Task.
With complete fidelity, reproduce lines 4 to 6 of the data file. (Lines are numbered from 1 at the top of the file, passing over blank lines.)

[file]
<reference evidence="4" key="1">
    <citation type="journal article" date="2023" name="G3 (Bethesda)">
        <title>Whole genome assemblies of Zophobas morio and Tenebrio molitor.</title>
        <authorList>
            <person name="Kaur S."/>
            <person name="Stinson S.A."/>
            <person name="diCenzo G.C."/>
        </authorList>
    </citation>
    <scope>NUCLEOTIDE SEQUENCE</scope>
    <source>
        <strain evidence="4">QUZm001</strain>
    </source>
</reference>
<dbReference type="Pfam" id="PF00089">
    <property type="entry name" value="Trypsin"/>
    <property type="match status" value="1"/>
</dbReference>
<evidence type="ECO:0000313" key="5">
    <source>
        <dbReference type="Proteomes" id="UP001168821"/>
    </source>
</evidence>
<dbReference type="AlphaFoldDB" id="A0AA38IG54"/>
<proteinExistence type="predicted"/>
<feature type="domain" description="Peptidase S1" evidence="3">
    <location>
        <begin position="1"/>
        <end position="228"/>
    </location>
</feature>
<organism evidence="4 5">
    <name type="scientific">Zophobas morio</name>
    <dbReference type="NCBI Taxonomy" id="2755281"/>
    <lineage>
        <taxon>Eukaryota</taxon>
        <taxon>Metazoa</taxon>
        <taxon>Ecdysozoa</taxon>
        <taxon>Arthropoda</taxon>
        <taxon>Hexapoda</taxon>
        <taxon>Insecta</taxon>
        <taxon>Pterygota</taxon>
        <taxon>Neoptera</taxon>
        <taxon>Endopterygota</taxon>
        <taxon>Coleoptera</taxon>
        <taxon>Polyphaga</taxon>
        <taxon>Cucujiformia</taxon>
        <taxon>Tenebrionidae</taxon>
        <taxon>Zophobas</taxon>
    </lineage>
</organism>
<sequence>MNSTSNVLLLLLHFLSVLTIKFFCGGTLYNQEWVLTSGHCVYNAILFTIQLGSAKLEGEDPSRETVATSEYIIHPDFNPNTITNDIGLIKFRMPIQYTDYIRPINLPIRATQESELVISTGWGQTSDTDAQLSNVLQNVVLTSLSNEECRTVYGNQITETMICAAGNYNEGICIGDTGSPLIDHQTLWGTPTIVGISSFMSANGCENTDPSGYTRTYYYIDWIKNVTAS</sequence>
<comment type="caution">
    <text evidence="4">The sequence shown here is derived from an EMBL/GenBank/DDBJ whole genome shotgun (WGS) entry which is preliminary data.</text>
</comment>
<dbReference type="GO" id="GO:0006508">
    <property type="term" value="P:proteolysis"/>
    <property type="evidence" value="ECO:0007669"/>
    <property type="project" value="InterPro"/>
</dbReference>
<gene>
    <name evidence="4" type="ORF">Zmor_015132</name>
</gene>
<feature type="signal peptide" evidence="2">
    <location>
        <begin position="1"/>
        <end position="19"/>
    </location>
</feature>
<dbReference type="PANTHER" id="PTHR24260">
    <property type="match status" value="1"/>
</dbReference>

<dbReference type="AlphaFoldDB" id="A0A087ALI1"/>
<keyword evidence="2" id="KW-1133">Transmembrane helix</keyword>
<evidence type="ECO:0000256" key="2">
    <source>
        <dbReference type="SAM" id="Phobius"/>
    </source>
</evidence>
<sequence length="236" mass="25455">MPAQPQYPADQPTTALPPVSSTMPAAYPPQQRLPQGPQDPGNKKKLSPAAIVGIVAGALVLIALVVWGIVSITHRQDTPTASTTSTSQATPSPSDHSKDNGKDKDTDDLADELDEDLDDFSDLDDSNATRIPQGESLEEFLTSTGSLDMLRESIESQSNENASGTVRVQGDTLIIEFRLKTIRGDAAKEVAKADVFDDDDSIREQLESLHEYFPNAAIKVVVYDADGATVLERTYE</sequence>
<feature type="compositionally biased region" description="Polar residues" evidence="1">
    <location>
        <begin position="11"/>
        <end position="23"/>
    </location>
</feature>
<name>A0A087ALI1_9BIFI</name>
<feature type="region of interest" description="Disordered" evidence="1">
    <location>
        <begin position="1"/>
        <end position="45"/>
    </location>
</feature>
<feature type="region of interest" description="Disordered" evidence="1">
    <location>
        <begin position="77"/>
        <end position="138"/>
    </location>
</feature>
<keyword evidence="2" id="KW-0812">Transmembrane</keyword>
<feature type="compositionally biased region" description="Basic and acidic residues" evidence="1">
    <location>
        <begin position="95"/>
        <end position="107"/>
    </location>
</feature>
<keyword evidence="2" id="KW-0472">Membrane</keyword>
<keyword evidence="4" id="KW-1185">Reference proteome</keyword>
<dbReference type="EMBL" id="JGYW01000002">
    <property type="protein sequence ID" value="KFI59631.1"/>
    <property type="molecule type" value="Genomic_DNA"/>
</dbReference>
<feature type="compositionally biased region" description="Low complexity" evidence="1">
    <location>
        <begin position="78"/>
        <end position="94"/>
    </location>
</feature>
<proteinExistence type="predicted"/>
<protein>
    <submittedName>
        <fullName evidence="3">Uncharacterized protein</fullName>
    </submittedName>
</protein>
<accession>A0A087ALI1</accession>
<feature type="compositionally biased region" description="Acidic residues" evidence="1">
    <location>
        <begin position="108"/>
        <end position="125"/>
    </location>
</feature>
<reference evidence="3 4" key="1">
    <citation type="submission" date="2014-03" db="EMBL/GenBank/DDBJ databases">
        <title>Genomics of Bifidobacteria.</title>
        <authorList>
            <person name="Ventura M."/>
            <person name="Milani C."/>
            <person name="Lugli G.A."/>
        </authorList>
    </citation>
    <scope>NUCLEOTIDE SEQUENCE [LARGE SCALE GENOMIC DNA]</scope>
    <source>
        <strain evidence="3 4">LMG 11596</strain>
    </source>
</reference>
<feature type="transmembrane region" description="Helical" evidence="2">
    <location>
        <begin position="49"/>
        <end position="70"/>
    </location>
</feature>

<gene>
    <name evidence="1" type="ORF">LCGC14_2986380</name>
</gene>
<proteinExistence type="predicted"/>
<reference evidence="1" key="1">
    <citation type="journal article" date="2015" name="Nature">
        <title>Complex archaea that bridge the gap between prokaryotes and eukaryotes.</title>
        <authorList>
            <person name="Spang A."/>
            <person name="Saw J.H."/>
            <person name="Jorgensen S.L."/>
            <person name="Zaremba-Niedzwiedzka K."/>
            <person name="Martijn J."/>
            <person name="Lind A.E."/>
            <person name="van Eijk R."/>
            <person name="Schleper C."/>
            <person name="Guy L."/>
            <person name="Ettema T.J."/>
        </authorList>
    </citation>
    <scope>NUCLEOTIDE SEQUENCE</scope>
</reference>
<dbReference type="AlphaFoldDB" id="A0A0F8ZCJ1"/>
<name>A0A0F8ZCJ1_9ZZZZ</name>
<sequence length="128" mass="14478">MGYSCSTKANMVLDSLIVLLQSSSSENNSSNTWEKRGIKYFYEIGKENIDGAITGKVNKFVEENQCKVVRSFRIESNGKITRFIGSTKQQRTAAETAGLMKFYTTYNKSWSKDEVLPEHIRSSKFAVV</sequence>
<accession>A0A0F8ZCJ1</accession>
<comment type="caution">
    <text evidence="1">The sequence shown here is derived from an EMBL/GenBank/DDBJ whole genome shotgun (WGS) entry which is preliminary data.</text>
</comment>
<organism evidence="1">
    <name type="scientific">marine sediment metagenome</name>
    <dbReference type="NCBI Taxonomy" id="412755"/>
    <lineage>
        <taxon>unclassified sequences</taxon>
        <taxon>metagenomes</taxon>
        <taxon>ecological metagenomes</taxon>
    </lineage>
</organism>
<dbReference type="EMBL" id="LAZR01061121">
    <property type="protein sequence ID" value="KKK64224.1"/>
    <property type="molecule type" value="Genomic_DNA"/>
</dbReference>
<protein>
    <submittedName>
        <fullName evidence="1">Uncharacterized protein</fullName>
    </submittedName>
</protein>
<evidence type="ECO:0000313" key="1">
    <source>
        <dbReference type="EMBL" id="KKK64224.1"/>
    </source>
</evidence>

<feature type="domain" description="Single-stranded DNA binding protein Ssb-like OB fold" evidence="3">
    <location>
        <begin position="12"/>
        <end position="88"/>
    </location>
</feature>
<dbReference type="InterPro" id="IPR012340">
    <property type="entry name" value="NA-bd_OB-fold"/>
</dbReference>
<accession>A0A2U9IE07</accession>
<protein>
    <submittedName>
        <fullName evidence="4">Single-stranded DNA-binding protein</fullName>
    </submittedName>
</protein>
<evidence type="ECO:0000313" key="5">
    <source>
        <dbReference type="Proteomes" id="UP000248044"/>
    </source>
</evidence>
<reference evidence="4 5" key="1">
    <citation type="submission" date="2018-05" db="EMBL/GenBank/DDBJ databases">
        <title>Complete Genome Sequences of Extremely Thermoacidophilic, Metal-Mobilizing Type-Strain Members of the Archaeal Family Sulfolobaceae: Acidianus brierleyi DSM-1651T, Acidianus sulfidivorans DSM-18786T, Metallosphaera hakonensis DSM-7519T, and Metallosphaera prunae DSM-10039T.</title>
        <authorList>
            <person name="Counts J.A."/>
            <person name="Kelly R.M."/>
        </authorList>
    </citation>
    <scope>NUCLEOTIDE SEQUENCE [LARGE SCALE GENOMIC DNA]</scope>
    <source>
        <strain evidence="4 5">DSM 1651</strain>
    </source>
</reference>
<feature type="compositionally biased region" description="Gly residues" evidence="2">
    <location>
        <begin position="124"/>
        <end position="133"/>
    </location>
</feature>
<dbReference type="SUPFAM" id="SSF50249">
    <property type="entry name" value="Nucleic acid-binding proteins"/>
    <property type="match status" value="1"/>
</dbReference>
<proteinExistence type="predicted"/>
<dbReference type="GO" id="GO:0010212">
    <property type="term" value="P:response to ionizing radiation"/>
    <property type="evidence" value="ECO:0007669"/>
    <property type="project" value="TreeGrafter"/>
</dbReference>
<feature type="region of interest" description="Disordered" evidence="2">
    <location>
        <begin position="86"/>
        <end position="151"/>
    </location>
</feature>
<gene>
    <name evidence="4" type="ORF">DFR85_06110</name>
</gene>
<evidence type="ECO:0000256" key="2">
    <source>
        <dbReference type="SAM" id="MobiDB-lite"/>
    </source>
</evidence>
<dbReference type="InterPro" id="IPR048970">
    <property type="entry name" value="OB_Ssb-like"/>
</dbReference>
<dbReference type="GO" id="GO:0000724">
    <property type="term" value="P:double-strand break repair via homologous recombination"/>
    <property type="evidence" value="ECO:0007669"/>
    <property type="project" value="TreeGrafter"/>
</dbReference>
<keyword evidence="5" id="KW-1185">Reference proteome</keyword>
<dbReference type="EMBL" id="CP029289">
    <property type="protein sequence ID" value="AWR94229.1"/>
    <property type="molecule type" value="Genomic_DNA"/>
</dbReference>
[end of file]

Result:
        <authorList>
            <person name="Kaur S."/>
            <person name="Stinson S.A."/>